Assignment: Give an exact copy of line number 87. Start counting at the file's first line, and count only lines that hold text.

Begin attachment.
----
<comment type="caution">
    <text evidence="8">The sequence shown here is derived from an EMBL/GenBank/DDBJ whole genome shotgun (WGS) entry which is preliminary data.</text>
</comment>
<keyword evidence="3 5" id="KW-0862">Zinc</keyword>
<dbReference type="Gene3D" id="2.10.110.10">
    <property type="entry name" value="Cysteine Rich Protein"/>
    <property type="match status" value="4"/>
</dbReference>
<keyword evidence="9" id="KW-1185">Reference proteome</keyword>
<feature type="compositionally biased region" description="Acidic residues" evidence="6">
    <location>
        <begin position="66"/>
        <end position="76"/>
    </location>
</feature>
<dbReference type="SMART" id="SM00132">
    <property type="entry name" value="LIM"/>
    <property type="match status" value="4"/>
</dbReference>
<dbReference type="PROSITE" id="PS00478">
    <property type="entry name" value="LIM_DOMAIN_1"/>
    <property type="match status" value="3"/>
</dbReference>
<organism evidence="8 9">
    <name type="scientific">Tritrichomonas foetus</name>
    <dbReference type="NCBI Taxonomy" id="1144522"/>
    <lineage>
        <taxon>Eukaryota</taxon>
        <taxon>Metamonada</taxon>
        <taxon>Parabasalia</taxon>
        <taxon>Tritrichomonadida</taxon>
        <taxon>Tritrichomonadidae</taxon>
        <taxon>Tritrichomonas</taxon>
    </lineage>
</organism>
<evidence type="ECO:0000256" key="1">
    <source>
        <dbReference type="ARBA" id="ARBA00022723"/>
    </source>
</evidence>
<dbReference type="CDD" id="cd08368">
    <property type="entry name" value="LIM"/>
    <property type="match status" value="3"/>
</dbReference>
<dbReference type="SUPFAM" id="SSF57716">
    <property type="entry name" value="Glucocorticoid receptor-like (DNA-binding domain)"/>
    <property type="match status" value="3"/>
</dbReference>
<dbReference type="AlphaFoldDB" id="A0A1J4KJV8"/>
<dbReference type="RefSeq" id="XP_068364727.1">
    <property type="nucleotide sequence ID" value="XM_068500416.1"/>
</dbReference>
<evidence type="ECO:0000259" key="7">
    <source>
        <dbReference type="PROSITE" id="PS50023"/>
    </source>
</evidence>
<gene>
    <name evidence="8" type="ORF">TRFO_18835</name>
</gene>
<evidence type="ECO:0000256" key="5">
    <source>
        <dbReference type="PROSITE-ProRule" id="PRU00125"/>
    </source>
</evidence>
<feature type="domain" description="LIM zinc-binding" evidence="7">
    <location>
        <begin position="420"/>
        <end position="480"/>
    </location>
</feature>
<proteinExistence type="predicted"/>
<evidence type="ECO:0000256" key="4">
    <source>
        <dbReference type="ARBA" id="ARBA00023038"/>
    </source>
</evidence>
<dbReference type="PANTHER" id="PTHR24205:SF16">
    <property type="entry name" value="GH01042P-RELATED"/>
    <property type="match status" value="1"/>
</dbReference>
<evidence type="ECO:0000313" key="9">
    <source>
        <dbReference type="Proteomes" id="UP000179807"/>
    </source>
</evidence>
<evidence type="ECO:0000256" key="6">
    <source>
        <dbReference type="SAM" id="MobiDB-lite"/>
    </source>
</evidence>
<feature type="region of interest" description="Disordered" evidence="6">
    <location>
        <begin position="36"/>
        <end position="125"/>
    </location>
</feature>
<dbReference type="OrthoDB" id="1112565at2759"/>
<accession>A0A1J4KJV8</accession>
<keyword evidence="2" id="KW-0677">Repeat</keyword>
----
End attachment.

<evidence type="ECO:0000256" key="6">